Italy Vatican City

Vatican City

By on May 28, 2015


People love to count the number of countries they have been to (myself included), and little old Vatican City is an easy one to tick off during a visit to Italy.

Surrounded by walls, in the middle of Rome, Vatican City is the smallest country in the world, ever since it became an independent sovereign state in 1929. Completely independent of surrounding Italy, Vatican City has its own stamps, railroad station, flag, national anthem, own security service, and real police force: the famous “Swiss Guards” who have been protecting the Pope since the early 16th century.  The entire country is only 100 acres, so about the same size as New York’s Central Park.

map-vatican-360x270-cb1316028641This country has on soul purpose. To give the Catholic Church, and it’s spoilt Popes, a luxurious, elaborate home. It also makes a great tourist attraction for Catholics, and anyone else who just wants to admire some pretty outstanding architecture and art.

I have visited Vatican City twice now. The first time I was 14 and part of a group singing for the Pope (which totally justifies lifelong bragging rights).  The second time was 5 years later, as an average tourist who lost her ability to hold a tune sometime during puberty. Both times I have visited I have been completely astonished by the scale and number of exquisite architecture and masterpieces (as well as being not so impressed by the hundreds of  overpriced restaurants and souvenir shops nearby).

A visit to the Vatican will leave you in complete awe, especially after you enter St Peter’s Basilica and the Vatican Museums (where you’ll find the Sistine Chapel).

Any visit to Rome is going to involve visit at least a few outstanding churches, but there is no church in the world that can even hold a candle to  the Basilica di San Pietro. Built atop an earlier 4th-century church, it was completed in 1626 after 150 years of construction. It contains many spectacular works of art, including three of Italy’s most celebrated masterpieces: Michelangelo’s Pietà, his soaring dome, and Bernini’s 29m-high baldachin over the papal altar.

1185117_10151804037836273_782495233_nDue to it’s magnificence, the basilica attracts up to 20,000 people on a busy day, so expect a line. I would highly recommend doing a tour to fully appreciate the history of Vatican City, and if you can deal with some intense claustrophobia and physical exercise, climb the 551 stairs to the top of the dome to admire the most stunning rooftop views of St Peter’s Square.

After you have explored the Basilica you cannot miss a visit of the Vatican Museums, which is home to one of the world’s greatest art collections. Displayed along 7km of galls and corridors, the collection features Egyptian mummies and Etruscan bronzes to ancient busts, old masters and modern paintings. Highlights include the spectacular collection of classical statuary in the Museo Pio-Clementino, a suite of frescoed rooms by Raphael, and the grand finale, Michelangelo’s painted Sistine Chapel.

On a busy day, the Sistine Chapel can attract up to 20,000 people. Michelangelo’s ceiling frescoes (1508–1512) and the Giudizio Universale (Last Judgment; 1535–1541) are two of the world’s most famous works of art. But Michelangelo wasn’t as obedient as the Popes of the time would have liked, and he got some revenge on the Catholic Church through his masterpieces. The Popes assistant of the time criticised Michelangelo, saying his art was better suited for the baths than a chapel. He ended up being painted on the ceiling of the Sistine Chapel with horns, right next to the devil himself.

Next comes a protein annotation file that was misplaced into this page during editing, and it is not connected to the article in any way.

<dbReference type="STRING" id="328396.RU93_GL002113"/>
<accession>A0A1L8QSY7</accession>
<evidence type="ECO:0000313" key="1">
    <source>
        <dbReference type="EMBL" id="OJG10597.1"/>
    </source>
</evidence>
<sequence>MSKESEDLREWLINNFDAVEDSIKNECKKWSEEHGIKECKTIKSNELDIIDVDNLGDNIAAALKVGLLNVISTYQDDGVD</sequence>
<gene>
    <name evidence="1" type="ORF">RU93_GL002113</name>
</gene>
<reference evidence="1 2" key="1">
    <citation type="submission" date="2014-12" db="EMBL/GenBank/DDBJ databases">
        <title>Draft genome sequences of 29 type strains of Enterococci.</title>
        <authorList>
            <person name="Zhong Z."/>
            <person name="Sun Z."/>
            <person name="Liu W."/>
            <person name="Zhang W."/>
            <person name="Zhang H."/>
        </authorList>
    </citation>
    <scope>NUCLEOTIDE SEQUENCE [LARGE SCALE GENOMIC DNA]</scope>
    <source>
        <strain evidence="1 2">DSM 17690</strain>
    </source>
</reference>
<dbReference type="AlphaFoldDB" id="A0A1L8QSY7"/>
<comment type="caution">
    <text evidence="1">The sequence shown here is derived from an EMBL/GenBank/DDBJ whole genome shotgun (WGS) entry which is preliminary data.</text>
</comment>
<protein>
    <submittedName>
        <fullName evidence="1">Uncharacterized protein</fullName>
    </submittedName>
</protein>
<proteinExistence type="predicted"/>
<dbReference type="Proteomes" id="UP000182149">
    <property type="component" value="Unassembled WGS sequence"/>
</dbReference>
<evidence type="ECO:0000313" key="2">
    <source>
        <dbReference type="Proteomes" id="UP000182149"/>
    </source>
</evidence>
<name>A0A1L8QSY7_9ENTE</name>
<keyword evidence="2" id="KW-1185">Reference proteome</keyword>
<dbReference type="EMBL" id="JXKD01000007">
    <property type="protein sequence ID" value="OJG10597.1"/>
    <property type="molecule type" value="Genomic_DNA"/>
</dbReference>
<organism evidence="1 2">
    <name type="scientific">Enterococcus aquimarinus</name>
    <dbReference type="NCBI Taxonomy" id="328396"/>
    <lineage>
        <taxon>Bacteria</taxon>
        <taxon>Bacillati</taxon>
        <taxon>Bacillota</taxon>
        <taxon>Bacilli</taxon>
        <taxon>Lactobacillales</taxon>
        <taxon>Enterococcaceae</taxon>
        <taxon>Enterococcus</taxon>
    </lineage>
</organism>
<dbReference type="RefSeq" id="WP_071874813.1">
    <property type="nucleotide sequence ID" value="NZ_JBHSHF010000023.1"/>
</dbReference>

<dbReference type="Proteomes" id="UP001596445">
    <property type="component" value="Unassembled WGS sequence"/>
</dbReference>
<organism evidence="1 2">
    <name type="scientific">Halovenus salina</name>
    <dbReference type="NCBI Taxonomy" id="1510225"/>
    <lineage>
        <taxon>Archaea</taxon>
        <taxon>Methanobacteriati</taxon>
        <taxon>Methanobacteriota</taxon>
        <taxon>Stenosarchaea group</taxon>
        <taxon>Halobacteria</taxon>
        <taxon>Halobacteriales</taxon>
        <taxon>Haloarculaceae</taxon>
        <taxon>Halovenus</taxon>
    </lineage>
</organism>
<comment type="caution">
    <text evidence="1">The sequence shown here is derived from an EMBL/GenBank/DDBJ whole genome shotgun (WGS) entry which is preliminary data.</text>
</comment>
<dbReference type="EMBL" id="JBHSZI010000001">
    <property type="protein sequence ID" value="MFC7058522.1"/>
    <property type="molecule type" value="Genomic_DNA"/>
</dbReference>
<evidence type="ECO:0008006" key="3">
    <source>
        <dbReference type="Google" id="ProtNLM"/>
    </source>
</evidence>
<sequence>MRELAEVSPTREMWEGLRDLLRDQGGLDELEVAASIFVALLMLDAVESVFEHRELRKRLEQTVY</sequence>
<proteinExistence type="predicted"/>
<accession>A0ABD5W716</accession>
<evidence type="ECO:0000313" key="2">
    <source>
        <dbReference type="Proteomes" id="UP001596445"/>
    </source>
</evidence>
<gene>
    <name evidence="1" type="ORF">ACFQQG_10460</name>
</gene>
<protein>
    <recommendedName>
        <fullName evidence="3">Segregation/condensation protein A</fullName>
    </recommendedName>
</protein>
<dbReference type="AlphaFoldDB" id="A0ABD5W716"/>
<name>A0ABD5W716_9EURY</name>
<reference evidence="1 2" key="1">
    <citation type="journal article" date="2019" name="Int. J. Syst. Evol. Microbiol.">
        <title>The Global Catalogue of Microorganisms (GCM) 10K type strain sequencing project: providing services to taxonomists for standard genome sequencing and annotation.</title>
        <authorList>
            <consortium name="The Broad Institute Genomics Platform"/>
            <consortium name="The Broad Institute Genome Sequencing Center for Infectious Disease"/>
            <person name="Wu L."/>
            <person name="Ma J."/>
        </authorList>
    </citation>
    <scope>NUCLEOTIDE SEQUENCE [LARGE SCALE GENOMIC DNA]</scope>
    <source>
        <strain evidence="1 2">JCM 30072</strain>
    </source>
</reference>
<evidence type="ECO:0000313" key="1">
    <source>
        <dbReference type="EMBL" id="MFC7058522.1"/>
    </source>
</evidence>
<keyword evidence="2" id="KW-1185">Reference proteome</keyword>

The Vatican City is not just a country to add to the list. Is is a country with a rich history and an amazing art collection. Be amazed by St Peter’s Basilica, be impressed by the Sistine Chapel, and be amused by the stories that surround the tiny home of the Catholic Church.

Vatican Museums Visitor Information

Location: Viale Vaticano, 00165 Rome

Hours: Monday-Saturday 9 am until 6 pm (ticket office closes at 4 pm); closed Sundays, January 1, January 6, February 11, March 19, Easter Sunday and Monday, May 1, June 29, August 14, August 15, November 1, December 8, December 25, December 26.

During summer season (starting late April), the Vatican Museums are usually open on Friday evenings too.

Free admission: The Vatican Museums are open for free on the last Sunday of every month. Hours are from 9 am – 2 pm (ticket office until 12:30 pm). Exceptions include Easter Sunday, as well as June 29, December 25, or December 26 if they fall on a Sunday. Free admission to the Vatican Museums is also available on September 27 (World Tourism Day). While free admission to the Vatican Museums may be easy on your budget, be prepared for long queues for admission and crowds around all the famous artworks.

Visiting Tip: Avoid the (very) long entrance line by buying your ticket in advance, within 60 days of your visit.

You can buy tickets on the Vatican Museums web site.

Information: Vatican Museums web site; Tel. (0039) 06-6988-4676

Admission: €16 (as of 2015), check current prices on above web site.
Admission is included in the combination Vatican Rome Card.

Guided Tours: Guided tours can be booked through the Vatican Museums. Some of the tours allow you to see parts of Vatican City not usually open to tourists. Find out about Vatican Museums guided tours, including what you’ll see and how to book each tour. Select Italy also offers a guided tour – Two Masters at the Papal Court: Raphael and Michelangelo in the Vatican. For a really special experience, consider a before or after hours tour so you can see the Sistine Chapel without the crowds.



About Me

Kat Knapp

Hello! I am a 22-year old Australian currently training to be a pilot and studying journalism and sociology I have visited 69 countries across all 7 continents and love to explore. Here is where I share my adventures.